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Applying science, education to your cleaning strategies

September 19, 2010
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Cleaning as a science.

Has the art of cleaning always been viewed as such or has competition from manufacturers, distributors, BSCs, et al., pushed the boundaries of cleaning products and practices beyond limits once unimaginable?

It seems as if, during the past decade or so, the cleaning industry has been “tapped” for information and solutions regarding the daily and long-term maintenance activities of buildings as it relates to air quality and human health.

The list of government inquiries and celebrity support for change is a lengthy one.
Everyone’s perception of the most common task many of us perform on a regular basis has been changed.

Are you getting the job done?
As you and your team head out in the field, are the cleaning specifications clear? Does your product match the job/market?

As a professional, the answers to these types of questions should undoubtedly be: Yes.

However, common for most businesses, your company might have a turnover concern.

Especially in this industry, turnover is a real problem.

Since more than 90 percent of the average cleaning budget is spent on labor, do you spend that money wisely on the right staff?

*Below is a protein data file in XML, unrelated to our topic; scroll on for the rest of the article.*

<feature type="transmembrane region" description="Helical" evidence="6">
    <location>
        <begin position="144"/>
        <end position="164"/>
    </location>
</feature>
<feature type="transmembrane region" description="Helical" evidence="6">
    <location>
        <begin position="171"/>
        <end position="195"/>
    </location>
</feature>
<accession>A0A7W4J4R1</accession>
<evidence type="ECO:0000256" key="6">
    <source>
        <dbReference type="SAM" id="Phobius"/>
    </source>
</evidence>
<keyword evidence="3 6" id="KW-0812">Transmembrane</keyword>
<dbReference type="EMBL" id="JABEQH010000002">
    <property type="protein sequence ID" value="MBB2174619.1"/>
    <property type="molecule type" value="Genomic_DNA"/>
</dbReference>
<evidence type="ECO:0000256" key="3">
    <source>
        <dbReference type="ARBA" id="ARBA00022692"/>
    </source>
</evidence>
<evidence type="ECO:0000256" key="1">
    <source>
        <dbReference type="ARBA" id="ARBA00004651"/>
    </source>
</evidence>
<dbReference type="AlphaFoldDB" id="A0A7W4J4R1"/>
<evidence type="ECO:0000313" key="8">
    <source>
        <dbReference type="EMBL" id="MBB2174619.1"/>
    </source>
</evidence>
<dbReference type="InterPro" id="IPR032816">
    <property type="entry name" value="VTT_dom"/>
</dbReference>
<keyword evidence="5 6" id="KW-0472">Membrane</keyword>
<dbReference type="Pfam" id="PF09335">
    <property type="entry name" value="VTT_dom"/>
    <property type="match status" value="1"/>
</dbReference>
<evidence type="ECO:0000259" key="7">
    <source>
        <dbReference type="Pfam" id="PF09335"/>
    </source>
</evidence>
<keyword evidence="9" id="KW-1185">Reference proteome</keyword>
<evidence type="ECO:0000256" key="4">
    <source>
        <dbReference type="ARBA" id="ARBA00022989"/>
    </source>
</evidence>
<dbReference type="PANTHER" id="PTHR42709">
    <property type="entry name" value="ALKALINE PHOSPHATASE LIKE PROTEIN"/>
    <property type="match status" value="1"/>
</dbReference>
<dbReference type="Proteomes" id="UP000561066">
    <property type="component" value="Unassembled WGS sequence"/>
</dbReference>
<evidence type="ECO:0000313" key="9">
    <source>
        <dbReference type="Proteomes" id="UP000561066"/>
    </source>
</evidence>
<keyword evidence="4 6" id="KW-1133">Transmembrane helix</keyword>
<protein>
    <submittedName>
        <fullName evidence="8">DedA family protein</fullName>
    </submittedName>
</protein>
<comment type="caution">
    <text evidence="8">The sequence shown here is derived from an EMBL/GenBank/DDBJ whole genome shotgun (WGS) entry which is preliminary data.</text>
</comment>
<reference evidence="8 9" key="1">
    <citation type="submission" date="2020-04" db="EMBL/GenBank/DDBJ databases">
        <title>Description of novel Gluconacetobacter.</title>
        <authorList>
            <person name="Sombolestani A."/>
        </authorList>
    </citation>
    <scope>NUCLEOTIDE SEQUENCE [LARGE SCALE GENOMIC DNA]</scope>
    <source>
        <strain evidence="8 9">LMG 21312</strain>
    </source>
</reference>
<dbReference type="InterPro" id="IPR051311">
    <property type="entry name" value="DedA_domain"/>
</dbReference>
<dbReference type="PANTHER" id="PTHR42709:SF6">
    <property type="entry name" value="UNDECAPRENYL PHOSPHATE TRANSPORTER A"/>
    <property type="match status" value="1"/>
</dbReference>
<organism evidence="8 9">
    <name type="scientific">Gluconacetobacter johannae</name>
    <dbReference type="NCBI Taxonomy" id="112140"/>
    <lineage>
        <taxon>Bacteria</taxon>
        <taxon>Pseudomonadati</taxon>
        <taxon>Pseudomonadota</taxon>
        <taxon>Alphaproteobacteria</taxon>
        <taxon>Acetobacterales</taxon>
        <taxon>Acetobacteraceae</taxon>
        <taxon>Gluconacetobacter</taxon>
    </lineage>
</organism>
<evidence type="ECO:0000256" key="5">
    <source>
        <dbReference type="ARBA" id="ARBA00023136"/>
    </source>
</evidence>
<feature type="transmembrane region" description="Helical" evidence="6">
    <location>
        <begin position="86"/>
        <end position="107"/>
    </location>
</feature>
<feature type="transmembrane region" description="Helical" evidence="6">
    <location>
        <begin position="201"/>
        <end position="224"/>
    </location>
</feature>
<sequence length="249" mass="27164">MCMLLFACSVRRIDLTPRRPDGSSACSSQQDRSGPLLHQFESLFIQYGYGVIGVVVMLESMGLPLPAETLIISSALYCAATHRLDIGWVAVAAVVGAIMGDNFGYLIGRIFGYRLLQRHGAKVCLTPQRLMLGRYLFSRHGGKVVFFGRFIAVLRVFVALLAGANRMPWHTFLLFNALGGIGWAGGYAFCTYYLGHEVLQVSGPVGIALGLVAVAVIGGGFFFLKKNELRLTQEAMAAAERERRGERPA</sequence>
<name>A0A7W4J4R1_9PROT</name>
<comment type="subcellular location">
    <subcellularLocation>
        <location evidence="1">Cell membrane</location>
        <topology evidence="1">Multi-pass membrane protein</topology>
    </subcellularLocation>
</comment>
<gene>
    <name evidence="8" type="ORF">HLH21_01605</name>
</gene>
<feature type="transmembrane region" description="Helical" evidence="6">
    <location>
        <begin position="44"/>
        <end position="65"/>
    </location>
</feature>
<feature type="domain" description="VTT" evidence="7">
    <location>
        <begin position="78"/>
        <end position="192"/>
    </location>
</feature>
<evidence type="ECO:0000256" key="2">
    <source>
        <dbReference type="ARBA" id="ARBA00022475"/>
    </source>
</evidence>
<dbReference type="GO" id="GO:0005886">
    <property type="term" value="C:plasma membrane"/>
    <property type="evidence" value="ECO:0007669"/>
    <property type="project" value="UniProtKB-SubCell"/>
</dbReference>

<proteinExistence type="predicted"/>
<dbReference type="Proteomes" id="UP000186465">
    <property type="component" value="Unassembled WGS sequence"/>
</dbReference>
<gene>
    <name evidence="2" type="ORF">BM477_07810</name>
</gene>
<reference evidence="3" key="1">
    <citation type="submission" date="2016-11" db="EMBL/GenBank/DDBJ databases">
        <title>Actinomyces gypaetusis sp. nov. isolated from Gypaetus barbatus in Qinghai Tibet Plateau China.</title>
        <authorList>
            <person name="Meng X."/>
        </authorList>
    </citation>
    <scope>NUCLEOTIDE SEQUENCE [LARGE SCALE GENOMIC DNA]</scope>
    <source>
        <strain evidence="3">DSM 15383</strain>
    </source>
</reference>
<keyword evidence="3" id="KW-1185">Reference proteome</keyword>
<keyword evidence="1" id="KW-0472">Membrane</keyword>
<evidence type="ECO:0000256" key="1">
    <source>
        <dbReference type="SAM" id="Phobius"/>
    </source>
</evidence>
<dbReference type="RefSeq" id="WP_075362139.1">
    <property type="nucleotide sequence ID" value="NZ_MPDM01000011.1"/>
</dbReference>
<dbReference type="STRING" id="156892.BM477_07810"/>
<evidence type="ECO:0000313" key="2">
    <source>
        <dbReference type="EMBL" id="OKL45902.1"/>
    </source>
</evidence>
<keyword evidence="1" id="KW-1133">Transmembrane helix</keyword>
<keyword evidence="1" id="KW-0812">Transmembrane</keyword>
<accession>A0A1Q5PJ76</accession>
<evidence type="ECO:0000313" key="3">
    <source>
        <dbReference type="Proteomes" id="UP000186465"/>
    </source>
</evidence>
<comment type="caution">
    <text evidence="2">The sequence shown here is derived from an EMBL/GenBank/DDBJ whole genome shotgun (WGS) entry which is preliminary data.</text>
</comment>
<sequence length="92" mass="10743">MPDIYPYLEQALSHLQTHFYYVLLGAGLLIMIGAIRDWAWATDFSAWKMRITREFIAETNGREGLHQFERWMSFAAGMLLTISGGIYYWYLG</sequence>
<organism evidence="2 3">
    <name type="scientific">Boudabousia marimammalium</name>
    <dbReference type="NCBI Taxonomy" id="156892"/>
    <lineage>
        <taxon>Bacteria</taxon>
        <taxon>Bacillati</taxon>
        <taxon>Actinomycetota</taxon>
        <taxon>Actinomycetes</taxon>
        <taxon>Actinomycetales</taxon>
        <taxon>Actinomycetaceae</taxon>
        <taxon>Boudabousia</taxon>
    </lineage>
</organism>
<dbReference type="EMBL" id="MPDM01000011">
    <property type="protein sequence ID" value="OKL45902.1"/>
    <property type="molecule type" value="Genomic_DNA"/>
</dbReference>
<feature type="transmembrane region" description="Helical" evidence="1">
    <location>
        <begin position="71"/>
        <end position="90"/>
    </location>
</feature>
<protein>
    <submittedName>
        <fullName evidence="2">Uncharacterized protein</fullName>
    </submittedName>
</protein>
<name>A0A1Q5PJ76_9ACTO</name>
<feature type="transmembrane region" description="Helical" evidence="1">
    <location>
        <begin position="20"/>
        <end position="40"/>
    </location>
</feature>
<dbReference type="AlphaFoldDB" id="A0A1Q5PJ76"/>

Constant turnover means constant training, which is a commitment that not enough BSCs and in-house professionals fulfill.

Trends and your operations
As a manager and leader, awareness of industry trends and how they impact your duties is part of the job description.

Has the decrease in the number of manufacturers and distributors, due to consolidation, affected where and how you procure product?

Are you informed about green cleaning, productivity-focused cleaning tools and equipment as well as worker safety features on today’s products?

Innovation is a constant
At this year’s BSCAI Annual Convention & Trade Show, held in Chicago, JanSan innovation was on display for 1,800-plus attendees.

The wide range of new products, from floor care machines to cleaning products, reflect the constant innovation of the industry, always looking for more productive, effective and healthy ways to clean.

Trade show attendance, industry seminars, training courses, local suppliers, as well as magazines and websites, are all important parts of your cleaning arsenal.

Relating cleaning to science will continue and manufacturers’ products will be forced to improve as more information is uncovered and competition at that level is elevated.

Many cleaning operations across the nation, according to our recent survey, are in the process of switching to green cleaning.

This decision to switch to healthier practices is also viewed by many as scientific.

We know that green cleaning is much more than just using cleaning chemicals that contain fewer VOCs.

It is a scientific process with targeted systems and practices — many are featured in our cover story this month, “Time to switch?”.

As with all of our editorial content, the need for information about green cleaning is reader-requested.

As our staff prepares editorial for this year and next, we would appreciate hearing from you about your concerns.

Feel free to email with suggestions; we will be delighted to entertain your ideas.
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